I lived this small town for fifteen years. The small town where the "regional" airport could only serve the turbo-props, where the same ticket agent worked the ASA desk for 15 years and his daughter was in ballet with mine and when the flight was going to be late he took it upon himself to re-ticket our second leg of the trip and gave us first class tickets because he knew we would miss the connection. And when we missed our flight but it was only taxiing, had the tower call it back for us so we wouldn't miss the last flight connection to Chicago. Yes, there are wonderful things about a small town and more often than not, the small town people open their homes and hearts to stranded strangers.

Rainbow dreams said...

I have memories of the small coal mining village where my Dad grew up and my grandparents and great grandmother lived - we want to return to show our children - we have no photos, and much has changed, but I have more memories built from stories my Dad has told over the years...images stored in my head that noone can really share...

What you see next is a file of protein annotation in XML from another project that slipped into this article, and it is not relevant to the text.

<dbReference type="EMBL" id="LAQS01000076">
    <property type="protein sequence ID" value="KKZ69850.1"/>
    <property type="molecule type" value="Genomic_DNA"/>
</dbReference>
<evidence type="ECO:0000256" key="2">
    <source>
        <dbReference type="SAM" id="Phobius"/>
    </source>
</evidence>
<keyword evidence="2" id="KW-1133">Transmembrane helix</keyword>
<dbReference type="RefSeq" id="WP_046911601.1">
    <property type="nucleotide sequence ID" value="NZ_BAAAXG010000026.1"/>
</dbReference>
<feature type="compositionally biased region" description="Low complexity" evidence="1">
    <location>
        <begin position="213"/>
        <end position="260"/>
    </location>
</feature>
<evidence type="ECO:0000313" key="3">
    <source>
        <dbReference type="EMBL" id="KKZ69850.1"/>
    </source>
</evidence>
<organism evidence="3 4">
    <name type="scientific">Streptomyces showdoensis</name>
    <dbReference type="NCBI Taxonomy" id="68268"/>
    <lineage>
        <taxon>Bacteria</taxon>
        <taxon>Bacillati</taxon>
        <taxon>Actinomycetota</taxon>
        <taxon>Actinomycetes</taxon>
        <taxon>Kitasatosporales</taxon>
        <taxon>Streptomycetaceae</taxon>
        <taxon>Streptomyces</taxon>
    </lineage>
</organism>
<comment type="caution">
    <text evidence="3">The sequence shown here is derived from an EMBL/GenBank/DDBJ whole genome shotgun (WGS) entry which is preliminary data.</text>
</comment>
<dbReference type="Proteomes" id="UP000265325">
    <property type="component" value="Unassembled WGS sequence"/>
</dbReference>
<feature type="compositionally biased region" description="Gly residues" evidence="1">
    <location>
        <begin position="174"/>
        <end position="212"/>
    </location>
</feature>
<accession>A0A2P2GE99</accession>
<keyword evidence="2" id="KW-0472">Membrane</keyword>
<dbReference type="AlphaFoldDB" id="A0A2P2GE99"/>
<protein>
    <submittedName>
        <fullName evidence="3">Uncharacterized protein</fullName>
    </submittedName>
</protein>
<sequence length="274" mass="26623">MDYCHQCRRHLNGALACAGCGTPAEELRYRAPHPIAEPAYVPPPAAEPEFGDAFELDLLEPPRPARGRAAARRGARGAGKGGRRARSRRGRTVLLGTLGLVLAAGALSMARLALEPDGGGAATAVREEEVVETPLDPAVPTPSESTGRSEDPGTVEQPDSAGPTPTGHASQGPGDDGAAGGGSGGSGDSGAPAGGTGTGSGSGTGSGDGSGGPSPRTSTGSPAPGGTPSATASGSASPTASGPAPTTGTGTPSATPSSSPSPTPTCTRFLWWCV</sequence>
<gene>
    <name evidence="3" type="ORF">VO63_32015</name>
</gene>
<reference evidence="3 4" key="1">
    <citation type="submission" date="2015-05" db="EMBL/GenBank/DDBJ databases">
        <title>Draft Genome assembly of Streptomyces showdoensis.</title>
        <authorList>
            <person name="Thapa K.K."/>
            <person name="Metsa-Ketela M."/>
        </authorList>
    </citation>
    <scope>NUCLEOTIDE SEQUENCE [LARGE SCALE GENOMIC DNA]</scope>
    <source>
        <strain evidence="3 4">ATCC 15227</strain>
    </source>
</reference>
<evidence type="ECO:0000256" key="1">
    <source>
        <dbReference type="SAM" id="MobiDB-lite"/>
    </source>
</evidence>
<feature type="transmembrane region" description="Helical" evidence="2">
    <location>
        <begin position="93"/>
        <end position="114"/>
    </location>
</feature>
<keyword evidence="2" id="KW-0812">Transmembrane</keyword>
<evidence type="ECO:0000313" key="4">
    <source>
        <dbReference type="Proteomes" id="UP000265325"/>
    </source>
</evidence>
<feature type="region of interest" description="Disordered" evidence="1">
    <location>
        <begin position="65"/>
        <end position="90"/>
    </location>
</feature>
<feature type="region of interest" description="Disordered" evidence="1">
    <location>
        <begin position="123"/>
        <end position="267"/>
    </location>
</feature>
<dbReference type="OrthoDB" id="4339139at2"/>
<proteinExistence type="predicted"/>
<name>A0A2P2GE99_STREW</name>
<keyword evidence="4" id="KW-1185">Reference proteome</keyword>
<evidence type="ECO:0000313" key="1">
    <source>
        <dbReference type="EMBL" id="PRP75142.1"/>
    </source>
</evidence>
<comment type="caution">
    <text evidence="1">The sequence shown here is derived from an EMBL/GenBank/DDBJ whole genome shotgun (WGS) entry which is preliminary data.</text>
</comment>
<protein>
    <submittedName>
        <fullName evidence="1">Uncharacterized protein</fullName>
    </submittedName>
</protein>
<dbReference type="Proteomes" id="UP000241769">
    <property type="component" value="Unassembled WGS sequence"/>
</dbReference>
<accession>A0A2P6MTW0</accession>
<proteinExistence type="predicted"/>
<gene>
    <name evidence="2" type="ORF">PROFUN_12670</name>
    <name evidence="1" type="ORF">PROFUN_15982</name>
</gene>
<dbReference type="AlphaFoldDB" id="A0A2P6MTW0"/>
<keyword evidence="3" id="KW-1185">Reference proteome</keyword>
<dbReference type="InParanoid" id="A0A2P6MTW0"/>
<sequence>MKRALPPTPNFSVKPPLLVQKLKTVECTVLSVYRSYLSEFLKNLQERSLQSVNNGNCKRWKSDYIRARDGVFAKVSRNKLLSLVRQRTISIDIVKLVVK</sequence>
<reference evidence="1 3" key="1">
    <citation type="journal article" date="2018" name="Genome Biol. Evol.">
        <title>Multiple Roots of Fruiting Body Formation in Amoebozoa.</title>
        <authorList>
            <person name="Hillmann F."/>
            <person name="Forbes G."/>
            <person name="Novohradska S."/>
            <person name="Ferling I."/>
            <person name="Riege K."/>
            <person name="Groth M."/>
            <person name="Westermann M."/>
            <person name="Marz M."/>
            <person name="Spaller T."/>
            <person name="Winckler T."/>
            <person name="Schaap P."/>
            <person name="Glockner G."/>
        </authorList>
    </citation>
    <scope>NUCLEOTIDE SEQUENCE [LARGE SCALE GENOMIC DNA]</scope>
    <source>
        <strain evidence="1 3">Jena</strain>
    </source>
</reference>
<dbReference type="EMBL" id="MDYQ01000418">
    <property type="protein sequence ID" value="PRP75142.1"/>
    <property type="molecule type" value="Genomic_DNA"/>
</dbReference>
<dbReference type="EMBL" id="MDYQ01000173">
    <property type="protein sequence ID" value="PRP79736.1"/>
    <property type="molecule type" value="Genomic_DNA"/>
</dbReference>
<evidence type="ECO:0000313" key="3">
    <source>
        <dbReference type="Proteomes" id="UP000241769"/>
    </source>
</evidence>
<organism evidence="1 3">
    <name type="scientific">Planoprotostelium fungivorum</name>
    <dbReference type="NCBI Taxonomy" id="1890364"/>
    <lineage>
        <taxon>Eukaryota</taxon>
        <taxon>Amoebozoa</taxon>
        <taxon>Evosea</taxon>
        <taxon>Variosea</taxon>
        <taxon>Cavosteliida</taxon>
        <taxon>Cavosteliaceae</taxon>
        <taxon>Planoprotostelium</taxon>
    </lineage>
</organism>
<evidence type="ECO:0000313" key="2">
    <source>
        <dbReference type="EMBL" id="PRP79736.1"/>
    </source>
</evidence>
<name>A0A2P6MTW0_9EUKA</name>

I think what is so compellng is the way life is compacted and concentrated into a small area and almost intensified because of it

Thanks to you and a few other sites, I'm getting slightly better at taking my camera out with me, just in case something grabs me... cheers

Carmi said...

Quick tech-note on this picture:

It's actually a color shot. But the day was so gray and there were no other visual cues beyond the asphalt and the snow that it rendered as b&w.

I seem to be bringing home many of these washed out images this winter. I think it's kind of neat when it happens, because I'm not specfically planning to capture it as monochrome...it just works out that way as I play with the composition before tripping the shutter.